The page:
- What cases have been heard in the Pilot Project?
- What cases are excluded?
- What are some of the features of the Pilot Project?
- A look ahead to the future of business courts in Tennessee
2017 Law Conference for Tennessee Practitioners
WHEN: Thursday and Friday, November 16 and 17
WHERE: Nashville School of Law
4013 Armory Oaks Drive
Nashville, TN 37204
BONUS: Attendees will receive a binder of the materials during the conference and will be able to download the materials after the seminar.
Registration begins at 7:30 a.m. The conference begins at 8:00 a.m. and concludes at 5:00 p.m.
(There will be morning and afternoon breaks each day, and attendees will have 1 hour for lunch which is included with registration.)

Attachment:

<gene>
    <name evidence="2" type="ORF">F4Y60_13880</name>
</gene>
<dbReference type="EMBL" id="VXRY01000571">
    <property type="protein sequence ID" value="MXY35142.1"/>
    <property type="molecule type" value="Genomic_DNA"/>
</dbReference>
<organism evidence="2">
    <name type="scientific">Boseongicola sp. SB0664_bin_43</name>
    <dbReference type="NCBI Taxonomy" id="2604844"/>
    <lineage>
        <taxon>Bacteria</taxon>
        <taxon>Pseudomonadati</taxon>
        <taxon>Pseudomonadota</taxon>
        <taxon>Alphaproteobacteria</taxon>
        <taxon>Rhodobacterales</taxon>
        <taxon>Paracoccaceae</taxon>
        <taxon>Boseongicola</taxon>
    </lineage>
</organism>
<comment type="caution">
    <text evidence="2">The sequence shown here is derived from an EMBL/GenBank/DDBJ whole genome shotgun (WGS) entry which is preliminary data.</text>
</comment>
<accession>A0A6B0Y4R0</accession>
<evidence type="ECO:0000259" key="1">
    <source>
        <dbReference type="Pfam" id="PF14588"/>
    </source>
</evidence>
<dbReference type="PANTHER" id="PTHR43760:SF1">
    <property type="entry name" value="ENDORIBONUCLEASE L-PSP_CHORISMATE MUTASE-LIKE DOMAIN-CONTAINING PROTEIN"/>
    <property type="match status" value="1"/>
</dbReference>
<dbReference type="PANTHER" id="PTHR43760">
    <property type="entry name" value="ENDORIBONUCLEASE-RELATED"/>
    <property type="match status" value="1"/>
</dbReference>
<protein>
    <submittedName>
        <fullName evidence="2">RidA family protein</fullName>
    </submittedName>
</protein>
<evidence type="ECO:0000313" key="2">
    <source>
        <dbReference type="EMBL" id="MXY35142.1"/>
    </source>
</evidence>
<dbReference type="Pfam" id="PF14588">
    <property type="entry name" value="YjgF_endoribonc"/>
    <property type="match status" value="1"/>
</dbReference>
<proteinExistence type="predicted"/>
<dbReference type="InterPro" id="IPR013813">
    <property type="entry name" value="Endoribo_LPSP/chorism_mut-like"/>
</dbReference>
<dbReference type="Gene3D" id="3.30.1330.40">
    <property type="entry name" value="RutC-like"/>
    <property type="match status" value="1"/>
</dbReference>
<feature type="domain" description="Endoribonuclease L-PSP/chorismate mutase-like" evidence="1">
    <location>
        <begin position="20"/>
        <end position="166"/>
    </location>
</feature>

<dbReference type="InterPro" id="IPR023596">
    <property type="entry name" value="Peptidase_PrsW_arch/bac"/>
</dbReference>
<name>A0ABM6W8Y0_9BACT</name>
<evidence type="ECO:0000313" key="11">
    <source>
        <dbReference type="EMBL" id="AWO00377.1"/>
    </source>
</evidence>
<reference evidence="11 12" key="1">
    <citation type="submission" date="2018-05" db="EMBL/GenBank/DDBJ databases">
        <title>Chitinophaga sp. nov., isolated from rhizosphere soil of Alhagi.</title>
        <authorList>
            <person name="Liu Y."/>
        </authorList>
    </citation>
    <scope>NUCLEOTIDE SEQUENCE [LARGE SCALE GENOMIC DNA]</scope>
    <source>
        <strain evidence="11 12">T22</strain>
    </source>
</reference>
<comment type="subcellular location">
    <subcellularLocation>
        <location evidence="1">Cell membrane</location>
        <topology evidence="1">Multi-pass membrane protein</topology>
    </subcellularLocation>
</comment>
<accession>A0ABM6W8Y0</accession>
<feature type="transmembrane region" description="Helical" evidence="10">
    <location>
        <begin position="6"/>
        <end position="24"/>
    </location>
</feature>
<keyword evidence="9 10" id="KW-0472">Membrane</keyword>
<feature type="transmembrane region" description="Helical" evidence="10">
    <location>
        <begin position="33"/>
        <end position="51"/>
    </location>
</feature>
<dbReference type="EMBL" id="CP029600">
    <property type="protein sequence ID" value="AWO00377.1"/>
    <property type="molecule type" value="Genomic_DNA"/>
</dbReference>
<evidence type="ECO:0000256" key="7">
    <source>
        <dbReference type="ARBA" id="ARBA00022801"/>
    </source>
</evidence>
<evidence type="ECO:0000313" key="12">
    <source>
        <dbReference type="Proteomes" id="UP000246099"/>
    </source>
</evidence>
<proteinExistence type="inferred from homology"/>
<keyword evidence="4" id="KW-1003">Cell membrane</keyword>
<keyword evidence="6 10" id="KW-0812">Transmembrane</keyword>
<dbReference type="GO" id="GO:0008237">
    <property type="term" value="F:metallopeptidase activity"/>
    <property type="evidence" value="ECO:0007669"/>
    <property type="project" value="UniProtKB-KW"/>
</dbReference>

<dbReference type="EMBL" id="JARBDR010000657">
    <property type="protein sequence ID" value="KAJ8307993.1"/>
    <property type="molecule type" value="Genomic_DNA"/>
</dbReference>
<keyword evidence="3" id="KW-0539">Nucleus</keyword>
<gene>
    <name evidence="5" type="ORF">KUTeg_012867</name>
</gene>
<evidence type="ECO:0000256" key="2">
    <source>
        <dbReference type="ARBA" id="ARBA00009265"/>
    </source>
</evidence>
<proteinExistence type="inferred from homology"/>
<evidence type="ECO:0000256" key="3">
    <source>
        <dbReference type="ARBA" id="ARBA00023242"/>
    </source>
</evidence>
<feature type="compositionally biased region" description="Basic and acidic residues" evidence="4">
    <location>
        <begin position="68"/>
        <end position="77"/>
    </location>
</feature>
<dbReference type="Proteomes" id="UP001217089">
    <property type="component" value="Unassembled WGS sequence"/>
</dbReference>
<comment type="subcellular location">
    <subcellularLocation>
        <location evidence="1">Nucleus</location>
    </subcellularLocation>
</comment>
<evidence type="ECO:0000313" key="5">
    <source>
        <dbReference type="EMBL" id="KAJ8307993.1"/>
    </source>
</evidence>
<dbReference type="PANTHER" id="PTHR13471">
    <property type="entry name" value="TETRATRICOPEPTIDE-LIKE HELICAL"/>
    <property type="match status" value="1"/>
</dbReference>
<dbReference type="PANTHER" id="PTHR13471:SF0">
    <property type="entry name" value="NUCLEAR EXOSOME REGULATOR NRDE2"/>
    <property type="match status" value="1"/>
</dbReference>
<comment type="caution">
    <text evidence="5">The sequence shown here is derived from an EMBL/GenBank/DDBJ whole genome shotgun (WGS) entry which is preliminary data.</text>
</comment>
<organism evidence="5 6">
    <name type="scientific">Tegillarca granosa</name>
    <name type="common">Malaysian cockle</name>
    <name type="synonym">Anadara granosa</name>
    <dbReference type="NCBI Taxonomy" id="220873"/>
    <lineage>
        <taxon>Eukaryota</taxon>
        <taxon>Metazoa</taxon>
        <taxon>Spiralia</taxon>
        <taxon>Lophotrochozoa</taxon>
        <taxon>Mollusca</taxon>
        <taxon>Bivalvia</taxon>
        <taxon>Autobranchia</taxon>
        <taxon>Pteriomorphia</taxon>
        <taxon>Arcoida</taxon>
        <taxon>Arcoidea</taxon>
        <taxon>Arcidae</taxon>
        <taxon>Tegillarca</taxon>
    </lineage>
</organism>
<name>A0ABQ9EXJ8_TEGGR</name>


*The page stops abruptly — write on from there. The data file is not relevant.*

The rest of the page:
CLE: 15 hours of CLE (12 hours of general and 3 hours of dual)
- $497 Full program
- $427 Full program for additional attendees
- $397 Full program for lawyers 65 and over and lawyers in practice for two years or less
- $447 Full program less ethics
- $297 Day 1 only
- $297 Day 2 only
- $147 Ethics only - Day 1
- $247 Materials only
Hear what your colleagues said about last year's Law Conference for Tennessee Practitioners:
“TAM conferences are the best, and this conference is always top-notch!!”
“Great mix of topics, very engaging speakers, excellent conference, as always.”
“Always love hearing from the judges – TAM always has the best judges in the state on its programs.”
“Loved getting all (15 hours) of my CLE in one 2-day event.”
“The notebook of materials is worth the price – I am constantly referring back to the notebook in my daily practice.”
“Excellent as always – enjoyed having different speakers present on different topics and subject matters in one-hour segments.”